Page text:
When wondering if your baby might have a tongue tie or lip tie, many questions arise. Shared here are some visible, physical features babies with Tethered Oral Tissue may manifest. In dialoguing with hundreds of moms, these seem to come up again and again. These tips can also be helpful for doulas and other first-responders helping breastfeeding moms in the early days.
Before we begin, a few notes:
Image 1: Lip blisters are often thought to be a normal part of nursing, but these can actually be a sign of something more. That cute little callus under your baby’s philtrum could show he has to compensate with extra lip-grip versus being able to stay latched to the breast via a well-moving tongue and lip combo.
An upper lip that doesn’t easily fan over the breast often folds (image 2) or tucks (image 3) during nursing. If baby has what I term “smeared lipstick mouth” after nursing, this shows the lip didn’t flange as it should. Of course this can be positional, as well; if this frequently occurs, even with increased attempts to improve baby’s latch, it can be something to super sleuth.
Image 2: Accordion fan of a tight lip – see that horizontal line under the nose? Instead of opening to the breast, the upper lip folds. The crease will show as a red line once baby unlatches, as in image 1.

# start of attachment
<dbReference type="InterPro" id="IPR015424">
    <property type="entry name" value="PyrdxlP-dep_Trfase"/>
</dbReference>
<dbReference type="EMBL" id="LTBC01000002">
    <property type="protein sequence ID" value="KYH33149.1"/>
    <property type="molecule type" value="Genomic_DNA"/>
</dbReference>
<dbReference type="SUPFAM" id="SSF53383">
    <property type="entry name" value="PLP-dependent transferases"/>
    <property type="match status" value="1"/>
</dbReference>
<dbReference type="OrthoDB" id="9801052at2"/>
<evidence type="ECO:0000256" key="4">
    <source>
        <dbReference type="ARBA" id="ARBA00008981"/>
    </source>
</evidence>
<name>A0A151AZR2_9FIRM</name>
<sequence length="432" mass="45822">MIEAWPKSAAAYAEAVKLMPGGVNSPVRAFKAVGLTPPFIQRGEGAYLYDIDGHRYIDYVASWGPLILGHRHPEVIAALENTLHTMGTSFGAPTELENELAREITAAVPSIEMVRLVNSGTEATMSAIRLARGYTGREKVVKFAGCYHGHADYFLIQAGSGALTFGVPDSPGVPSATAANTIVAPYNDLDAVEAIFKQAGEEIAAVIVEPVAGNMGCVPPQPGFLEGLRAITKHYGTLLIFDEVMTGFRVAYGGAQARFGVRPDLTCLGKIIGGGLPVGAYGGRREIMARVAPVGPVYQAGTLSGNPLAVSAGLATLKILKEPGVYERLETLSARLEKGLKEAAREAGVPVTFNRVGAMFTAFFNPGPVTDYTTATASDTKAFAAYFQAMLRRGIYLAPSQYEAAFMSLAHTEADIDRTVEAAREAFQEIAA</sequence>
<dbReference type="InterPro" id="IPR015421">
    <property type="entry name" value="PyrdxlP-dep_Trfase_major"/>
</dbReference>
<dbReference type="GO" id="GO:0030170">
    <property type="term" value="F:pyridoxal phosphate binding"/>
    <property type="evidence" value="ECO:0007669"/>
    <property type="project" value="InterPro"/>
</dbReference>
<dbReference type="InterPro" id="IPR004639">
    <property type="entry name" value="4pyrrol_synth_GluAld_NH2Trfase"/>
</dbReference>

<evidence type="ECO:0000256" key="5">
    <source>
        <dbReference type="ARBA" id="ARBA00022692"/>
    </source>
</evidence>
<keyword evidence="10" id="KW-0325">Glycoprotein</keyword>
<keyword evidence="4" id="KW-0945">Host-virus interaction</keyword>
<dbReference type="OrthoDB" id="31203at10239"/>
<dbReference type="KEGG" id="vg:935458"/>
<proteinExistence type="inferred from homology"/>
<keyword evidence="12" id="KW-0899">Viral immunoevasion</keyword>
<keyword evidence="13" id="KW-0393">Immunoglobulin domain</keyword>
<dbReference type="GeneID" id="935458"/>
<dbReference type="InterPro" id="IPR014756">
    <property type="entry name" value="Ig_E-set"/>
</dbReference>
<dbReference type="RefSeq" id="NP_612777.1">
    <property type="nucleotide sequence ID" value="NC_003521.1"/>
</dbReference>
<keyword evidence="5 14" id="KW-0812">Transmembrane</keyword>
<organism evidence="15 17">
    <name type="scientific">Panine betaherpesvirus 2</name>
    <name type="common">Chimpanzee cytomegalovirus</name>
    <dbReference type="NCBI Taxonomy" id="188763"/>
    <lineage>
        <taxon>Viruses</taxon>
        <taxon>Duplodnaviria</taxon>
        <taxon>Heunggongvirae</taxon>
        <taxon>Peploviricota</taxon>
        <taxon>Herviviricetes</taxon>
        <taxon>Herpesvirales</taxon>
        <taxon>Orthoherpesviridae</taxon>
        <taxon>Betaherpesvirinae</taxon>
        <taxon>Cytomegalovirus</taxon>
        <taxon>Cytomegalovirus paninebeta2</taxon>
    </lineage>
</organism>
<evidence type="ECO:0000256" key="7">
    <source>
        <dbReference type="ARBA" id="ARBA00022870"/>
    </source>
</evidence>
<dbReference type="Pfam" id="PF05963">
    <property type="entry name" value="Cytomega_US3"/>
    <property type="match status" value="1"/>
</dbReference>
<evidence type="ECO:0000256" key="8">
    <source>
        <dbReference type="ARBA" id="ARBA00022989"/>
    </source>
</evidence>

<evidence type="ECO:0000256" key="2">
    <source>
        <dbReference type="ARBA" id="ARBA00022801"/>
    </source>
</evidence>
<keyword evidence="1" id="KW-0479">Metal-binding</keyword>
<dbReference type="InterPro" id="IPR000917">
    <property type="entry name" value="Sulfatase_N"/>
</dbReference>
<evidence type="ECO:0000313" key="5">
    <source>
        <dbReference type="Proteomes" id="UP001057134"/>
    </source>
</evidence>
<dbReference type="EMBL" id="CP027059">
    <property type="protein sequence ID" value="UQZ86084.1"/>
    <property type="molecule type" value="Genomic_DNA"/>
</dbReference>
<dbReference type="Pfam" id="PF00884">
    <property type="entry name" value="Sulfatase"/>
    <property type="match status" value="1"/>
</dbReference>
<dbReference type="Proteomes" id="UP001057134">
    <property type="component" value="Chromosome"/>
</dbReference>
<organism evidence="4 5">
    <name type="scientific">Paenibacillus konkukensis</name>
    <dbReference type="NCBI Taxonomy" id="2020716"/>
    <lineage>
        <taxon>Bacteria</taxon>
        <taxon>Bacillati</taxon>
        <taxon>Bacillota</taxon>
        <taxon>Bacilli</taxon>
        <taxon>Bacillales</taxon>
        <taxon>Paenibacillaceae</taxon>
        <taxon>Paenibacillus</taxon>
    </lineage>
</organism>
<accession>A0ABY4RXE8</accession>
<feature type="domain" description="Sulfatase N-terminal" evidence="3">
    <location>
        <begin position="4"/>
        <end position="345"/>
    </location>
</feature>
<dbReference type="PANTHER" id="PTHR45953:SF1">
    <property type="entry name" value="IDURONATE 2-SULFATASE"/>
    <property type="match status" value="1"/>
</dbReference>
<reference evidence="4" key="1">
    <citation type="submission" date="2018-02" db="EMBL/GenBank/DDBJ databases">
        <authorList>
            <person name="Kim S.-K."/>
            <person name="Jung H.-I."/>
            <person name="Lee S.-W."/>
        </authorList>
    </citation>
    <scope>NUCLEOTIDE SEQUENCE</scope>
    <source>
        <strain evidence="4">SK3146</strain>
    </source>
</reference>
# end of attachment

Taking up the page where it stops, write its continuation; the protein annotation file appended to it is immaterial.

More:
Image 3: Another compensation for a tight upper lip is that it tucks inward. Some moms can manually turn out the lip by sweeping with a finger; other moms report the lip seems to turn into a tight band of tissue that is difficult to manipulate – it depends on the flexibility of each baby’s frenulum and lip.
Image 4: An easy way to get an idea of potential for tongue tie is to flip the upper lip and see how the frenulum attaches to the gums. This is less invasive than digitally checking your baby’s tongue. Many professionals agree, 90% of the time there is an upper lip tie, there is likely a posterior tongue tie. This can be a key in deciding how to proceed.
Figure 5: “Two-tone tongue” is a phrase Cathy Watson Genna shared with me when I mentioned something I noticed on my own baby. It is often mistaken for thrush, but often there is a line across the tongue, unlike thrush which can come in patches and doesn’t seem picky about where it develops. If the tongue has impairment in function, it doesn’t get the normal help shedding cells (think about a tongue scraper), and the white color reflects that.